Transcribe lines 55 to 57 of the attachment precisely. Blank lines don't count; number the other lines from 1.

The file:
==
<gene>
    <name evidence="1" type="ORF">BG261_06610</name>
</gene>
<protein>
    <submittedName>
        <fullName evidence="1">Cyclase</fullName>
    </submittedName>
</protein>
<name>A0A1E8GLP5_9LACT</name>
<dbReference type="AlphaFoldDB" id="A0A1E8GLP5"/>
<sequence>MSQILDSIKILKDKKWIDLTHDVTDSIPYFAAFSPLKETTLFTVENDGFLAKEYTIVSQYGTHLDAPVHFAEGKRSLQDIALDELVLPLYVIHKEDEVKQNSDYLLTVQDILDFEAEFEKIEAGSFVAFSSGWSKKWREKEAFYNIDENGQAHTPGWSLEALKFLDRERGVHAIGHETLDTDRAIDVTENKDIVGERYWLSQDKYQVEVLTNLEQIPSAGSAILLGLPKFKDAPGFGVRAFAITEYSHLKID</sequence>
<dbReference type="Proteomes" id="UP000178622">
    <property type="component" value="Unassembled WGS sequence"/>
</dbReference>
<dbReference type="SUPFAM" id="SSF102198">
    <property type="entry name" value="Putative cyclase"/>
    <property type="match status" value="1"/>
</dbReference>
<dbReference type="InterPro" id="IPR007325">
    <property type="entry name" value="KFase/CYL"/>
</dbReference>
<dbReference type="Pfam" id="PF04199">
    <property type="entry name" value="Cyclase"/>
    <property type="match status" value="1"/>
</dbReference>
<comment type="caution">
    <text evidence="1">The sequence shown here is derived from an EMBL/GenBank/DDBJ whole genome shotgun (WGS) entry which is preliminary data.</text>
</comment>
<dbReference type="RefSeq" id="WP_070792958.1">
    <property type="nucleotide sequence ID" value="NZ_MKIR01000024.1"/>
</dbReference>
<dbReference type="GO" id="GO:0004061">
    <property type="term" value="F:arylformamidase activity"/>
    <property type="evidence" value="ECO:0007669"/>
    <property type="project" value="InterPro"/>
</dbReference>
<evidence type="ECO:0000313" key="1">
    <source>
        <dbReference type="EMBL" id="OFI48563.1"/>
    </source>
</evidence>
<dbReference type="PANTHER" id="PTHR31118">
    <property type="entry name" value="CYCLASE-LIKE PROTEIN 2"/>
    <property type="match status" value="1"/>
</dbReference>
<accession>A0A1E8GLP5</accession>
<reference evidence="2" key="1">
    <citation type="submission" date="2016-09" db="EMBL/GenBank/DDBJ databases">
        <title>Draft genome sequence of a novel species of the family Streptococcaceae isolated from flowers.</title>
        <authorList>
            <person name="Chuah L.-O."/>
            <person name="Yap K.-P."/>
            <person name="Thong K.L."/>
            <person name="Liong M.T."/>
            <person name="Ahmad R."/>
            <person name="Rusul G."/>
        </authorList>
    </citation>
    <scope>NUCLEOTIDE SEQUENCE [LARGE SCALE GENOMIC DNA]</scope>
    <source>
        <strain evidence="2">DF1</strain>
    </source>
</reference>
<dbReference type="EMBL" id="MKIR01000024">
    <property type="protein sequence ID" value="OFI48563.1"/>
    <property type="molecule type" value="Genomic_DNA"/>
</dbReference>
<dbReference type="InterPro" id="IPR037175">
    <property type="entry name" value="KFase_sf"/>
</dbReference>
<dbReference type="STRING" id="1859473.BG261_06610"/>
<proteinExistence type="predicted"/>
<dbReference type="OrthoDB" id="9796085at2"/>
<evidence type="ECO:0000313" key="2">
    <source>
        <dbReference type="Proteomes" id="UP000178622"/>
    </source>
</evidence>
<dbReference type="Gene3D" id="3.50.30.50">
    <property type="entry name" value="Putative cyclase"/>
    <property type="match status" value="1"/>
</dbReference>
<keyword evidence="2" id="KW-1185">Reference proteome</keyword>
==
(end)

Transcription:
            <person name="Ahmad R."/>
            <person name="Rusul G."/>
        </authorList>